Posted by Abhijeet M. 6 months ago

Samsung Galaxy Note 4 appears in benchmark in Exynos (SM-N910C) and Snapdragon (SM-N910S) flavors


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With the Galaxy S5 Prime turning out to be nothing but the Galaxy S5 LTE-A exclusively for South Korea, the Galaxy Note 4 is the next big thing we are all looking forward to. We recently published exclusive information on Samsung’s next phablet with details on its display and processor, and now, the device has showed up in the AnTuTu benchmark database in both its Snapdragon and Exynos flavors. The benchmark listings give away most of the specs of the Galaxy Note 4, and as we have expected, are as top-of-the-line as previous handsets in the Galaxy Note series have been.

The two variants on AnTuTu carry model numbers SM-N910C and SM-N910S, with the former powered by the Exynos 5433 processor (which we confirmed would be the chip debuting on the Note 4) and the latter by a Snapdragon 805 processor (clocked at 2.5GHz like the Galaxy S5 LTE-A.) The display resolution is 2560×1440 (while the screen size is expected to be 5.7-inches), and other specs listed include 3GB of RAM, 32GB of internal storage, a 16-megapixel camera, and Android 4.4.3.

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The front-facing camera seems to have gotten a nice upgrade to a 3.6-megapixel unit, though it remains to be seen if that’s actually the resolution on the final product (with devices like the HTC One M8 sporting a 5-megapixel front-facing camera, it wouldn’t be surprising if Samsung is also looking at increasing the megapixel count for selfies.)

Overall, none of these specs are surprising, and will combine to make the Galaxy Note 4 among the most powerful Android handsets. Rumor has it that at least one variant will sport a flexible display (but will be exclusive to select markets), and a new design is expected as well, though considering the number of times rumors of a new design on Samsung’s smartphones have burned us by not turning out to be true, it would be best to take everything with a pinch of salt until some solid info comes along.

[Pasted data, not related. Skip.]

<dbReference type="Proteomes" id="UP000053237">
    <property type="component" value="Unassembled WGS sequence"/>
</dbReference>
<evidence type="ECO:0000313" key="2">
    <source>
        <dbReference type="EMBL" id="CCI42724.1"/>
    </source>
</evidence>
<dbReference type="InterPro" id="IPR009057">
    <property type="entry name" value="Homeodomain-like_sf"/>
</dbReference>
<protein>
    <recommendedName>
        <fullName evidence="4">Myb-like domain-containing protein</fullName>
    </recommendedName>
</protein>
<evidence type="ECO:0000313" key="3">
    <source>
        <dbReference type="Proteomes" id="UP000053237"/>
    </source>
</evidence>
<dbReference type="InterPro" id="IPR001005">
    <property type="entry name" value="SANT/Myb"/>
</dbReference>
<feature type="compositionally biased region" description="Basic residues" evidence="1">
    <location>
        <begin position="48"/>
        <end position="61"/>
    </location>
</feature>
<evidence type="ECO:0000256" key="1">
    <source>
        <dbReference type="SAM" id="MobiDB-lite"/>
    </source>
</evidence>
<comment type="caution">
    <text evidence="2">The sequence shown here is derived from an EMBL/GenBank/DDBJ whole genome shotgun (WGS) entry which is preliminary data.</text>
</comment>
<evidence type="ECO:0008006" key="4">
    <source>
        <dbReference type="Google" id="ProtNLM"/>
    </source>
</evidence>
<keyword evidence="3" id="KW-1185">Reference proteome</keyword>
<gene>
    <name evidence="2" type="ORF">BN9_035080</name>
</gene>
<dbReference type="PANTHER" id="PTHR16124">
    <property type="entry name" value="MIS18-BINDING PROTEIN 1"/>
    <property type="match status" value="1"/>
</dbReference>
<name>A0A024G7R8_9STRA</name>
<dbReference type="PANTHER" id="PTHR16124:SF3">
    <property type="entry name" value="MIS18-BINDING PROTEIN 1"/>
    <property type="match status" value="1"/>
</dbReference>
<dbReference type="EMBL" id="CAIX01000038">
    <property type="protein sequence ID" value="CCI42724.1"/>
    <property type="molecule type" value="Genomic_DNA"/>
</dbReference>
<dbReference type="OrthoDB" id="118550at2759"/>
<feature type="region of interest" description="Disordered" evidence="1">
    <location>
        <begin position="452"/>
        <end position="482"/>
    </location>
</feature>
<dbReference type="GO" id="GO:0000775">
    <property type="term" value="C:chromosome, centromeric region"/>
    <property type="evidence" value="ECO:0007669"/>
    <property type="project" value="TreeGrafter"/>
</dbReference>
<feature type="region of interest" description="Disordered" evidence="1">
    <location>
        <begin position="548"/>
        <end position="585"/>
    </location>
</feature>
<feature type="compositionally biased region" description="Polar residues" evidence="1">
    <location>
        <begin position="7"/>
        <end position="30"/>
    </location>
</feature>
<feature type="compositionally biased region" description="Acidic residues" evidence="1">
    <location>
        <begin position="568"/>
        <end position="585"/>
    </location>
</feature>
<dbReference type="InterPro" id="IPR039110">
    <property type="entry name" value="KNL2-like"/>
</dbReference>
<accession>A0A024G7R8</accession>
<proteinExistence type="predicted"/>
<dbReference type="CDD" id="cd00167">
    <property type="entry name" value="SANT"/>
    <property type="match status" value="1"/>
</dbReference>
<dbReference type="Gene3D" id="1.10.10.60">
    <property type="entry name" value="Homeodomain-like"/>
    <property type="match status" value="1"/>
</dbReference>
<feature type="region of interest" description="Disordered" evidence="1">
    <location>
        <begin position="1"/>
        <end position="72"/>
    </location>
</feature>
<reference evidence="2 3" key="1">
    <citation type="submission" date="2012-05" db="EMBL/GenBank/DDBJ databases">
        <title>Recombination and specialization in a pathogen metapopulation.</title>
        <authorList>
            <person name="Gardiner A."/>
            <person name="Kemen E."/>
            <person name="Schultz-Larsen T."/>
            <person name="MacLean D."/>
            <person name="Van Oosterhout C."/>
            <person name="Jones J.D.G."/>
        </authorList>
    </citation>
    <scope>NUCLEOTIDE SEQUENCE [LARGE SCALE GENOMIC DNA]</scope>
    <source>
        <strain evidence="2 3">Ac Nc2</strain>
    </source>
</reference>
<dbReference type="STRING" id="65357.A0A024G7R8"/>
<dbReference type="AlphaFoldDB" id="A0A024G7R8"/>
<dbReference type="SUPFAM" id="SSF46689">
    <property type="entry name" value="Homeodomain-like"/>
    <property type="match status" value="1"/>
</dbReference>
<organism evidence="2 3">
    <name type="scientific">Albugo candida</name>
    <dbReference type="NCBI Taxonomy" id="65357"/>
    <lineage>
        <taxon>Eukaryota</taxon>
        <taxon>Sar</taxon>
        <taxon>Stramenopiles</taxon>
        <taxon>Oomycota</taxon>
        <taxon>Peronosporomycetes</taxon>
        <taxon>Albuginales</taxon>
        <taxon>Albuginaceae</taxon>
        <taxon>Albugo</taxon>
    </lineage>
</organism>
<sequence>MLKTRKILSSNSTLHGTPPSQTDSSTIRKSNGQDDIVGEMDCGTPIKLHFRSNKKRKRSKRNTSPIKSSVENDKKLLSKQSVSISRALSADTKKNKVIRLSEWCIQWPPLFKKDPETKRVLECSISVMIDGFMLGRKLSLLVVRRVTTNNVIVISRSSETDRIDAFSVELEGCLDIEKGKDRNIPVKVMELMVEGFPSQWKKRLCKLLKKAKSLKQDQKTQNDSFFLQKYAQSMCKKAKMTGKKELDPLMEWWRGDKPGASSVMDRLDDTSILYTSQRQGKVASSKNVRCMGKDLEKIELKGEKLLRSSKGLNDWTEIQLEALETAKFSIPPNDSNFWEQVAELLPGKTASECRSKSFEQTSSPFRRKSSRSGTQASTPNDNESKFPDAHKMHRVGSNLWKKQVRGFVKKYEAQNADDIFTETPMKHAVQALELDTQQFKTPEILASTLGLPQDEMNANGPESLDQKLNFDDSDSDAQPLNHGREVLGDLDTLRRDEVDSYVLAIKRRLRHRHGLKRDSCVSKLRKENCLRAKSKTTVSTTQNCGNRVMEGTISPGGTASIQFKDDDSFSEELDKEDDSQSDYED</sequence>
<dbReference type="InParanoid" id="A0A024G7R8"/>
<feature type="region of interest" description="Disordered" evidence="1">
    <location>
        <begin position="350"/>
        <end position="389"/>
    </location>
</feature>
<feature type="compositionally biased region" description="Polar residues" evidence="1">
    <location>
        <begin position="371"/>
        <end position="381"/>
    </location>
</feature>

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11 comments on “Samsung Galaxy Note 4 appears in benchmark in Exynos (SM-N910C) and Snapdragon (SM-N910S) flavors

  1. q8peace 6 months ago said:

    note 4 is 3 gigs not 4 gigs maybe these test are fakes

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  2. sriram231092 6 months ago said:

    Will buy it though I become poor! :’D Need some upgrades in design! 4GB ram would look nice! More over please do not release the next flagship until 1 year! Please let us enjoy the features!!

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    • oversight 6 months ago said:

      So what if they release more than one flagship per year? You don’t have to stop enjoying what you’ve got just because something new is on the horizon.

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  3. hogar 6 months ago said:

    Maybe Exynos chip uses 64 bit and Snapdragon 808 – 810 could not be ready at launching.

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    • megalomaiac14 6 months ago said: